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Utopia, Limited: Romanticism and Adjustment
Review 19 (2017)
  • Samantha Harvey, Boise State University
In The Science of Logic, Hegel loftily claims that "it is not the finite which is real, but rather the infinite" (qtd. 3). But what happens when the valorization of the infinite promotes unsustainable thinking? In this remarkable book, Anahid Nersessian disputes "claiming infinitude or even plenitude as the ideal objects of utopian ambition" by deliberately rejecting "the language of limitlessness, and the acquisitive model it licenses." Aiming to "redefine utopianism as a positive investment in limitations," Nersessian seeks inspiration from the Romantics because, she argues, they "think about utopia in the same way as they think about art, as a means of capturing and thereby emancipating an infinite human potential within a finite space" (19). She envisions a "Romanticism of adjustment whose ambitions are keyed to self-abnegation in the face of planetary fragility and the diminishing possibilities it entails" (4).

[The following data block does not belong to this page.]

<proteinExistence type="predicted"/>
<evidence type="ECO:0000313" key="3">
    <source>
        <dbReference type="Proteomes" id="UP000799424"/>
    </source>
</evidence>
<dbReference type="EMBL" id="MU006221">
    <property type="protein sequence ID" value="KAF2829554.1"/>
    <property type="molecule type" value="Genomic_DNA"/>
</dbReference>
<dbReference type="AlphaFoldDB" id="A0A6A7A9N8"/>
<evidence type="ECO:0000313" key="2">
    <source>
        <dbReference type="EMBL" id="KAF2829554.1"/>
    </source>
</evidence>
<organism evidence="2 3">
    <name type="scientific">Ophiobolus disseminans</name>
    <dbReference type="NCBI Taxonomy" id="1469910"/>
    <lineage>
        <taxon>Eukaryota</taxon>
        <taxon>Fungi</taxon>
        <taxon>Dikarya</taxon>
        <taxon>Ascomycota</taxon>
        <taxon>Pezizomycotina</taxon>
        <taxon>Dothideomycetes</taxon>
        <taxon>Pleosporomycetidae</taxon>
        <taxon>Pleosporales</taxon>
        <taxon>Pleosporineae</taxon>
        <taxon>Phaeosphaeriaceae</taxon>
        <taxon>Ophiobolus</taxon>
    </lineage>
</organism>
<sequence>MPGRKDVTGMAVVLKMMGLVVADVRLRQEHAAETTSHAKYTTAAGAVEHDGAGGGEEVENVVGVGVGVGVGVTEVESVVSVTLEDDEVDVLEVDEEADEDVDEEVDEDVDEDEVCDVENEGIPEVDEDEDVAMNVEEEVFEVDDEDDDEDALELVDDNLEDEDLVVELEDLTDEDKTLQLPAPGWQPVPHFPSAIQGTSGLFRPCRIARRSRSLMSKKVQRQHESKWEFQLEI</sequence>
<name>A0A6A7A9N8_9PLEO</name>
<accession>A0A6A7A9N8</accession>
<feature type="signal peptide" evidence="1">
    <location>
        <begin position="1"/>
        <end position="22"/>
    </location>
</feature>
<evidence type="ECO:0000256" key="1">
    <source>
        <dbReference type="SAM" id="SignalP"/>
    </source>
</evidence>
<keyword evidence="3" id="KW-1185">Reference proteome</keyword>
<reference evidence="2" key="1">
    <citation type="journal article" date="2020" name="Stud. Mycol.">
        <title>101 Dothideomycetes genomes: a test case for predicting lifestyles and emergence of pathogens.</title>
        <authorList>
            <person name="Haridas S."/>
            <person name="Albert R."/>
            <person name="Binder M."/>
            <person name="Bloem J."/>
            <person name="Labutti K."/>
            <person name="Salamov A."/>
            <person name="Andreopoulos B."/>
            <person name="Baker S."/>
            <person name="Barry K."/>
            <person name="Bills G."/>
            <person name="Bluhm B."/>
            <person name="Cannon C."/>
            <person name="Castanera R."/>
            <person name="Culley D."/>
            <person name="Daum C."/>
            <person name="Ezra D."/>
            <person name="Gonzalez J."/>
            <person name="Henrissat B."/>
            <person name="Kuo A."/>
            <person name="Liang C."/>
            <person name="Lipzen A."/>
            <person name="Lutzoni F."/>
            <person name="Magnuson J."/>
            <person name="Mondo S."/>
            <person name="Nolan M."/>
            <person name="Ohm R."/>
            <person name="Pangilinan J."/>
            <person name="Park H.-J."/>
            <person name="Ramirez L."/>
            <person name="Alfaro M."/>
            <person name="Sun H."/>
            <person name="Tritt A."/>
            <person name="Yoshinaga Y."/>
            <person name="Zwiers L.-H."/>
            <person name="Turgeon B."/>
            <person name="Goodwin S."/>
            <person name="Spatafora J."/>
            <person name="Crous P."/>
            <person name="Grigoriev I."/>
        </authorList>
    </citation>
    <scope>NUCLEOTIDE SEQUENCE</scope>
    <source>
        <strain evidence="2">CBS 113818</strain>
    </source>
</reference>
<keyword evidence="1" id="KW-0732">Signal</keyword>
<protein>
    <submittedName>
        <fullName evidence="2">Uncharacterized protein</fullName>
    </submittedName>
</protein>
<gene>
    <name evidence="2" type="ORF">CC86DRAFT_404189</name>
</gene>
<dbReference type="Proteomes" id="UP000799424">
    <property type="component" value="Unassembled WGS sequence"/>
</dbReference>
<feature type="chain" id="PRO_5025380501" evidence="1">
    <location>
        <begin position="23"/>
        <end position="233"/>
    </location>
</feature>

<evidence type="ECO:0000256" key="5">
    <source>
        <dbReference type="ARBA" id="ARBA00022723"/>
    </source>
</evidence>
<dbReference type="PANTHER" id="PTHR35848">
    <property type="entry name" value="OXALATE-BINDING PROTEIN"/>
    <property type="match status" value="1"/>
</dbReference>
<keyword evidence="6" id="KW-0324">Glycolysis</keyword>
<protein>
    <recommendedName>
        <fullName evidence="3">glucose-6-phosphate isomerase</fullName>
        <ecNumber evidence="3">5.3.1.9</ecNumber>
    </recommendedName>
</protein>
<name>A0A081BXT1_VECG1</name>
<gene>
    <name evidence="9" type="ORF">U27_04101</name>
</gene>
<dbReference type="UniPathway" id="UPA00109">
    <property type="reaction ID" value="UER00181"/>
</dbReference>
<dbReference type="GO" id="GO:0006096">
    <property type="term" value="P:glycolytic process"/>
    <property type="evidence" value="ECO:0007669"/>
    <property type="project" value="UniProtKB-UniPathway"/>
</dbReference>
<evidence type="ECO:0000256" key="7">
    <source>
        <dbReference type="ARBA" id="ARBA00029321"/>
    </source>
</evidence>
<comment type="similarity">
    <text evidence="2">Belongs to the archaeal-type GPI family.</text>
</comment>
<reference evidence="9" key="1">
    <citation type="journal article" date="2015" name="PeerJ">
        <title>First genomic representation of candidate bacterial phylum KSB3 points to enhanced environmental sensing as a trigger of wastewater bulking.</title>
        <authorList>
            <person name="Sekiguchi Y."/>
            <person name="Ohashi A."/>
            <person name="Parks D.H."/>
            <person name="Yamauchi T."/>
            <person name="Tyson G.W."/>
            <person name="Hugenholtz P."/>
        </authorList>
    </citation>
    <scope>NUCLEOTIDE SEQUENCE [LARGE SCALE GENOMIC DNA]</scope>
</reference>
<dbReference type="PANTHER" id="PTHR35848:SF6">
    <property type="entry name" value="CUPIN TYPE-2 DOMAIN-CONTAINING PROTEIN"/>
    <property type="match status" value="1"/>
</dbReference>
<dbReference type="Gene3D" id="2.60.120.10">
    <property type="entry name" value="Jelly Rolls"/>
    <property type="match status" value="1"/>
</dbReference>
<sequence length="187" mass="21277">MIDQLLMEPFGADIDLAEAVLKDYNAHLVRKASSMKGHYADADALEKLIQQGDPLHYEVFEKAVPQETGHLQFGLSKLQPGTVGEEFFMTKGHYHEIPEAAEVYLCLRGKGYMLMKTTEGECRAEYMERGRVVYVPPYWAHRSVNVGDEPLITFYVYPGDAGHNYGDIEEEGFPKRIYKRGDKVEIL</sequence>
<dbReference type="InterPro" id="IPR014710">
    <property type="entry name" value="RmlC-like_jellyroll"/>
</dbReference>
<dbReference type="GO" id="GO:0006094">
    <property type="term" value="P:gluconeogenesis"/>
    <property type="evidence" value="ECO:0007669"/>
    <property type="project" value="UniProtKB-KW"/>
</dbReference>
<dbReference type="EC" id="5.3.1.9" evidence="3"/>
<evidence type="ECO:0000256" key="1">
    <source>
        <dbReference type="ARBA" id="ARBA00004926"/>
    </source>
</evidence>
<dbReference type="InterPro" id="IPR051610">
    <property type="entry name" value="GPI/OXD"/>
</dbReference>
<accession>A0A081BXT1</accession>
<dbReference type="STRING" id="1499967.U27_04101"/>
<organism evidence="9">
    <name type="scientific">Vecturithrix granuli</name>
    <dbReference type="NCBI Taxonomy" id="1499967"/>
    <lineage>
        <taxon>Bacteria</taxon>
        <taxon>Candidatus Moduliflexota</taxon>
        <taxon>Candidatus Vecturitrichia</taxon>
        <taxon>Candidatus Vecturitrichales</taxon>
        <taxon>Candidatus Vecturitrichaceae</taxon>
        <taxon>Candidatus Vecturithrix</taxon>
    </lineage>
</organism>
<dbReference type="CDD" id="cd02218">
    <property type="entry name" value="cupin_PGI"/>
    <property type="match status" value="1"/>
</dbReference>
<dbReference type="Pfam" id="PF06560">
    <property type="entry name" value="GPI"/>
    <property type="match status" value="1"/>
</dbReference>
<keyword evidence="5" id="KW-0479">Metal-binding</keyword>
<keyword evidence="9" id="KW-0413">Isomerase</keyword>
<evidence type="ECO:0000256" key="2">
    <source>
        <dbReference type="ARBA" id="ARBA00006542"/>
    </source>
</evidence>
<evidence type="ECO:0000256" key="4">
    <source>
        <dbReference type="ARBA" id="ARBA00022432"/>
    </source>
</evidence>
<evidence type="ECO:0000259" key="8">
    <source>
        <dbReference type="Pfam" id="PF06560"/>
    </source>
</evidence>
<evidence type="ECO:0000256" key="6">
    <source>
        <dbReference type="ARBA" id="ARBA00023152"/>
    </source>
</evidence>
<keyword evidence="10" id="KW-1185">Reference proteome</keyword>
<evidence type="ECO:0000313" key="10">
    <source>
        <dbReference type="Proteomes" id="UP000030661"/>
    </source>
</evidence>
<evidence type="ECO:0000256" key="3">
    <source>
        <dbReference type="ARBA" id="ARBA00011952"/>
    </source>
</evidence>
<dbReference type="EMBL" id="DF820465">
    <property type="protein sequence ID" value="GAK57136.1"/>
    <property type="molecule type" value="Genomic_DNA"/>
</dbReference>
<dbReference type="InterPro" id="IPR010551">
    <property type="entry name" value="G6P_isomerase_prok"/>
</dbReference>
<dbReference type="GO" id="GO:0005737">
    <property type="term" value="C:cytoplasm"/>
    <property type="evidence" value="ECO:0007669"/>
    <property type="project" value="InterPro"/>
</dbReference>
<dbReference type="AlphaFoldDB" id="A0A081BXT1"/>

Publication Date
September 16, 2017
Citation Information
Samantha Harvey. "Utopia, Limited: Romanticism and Adjustment" Review 19 (2017)
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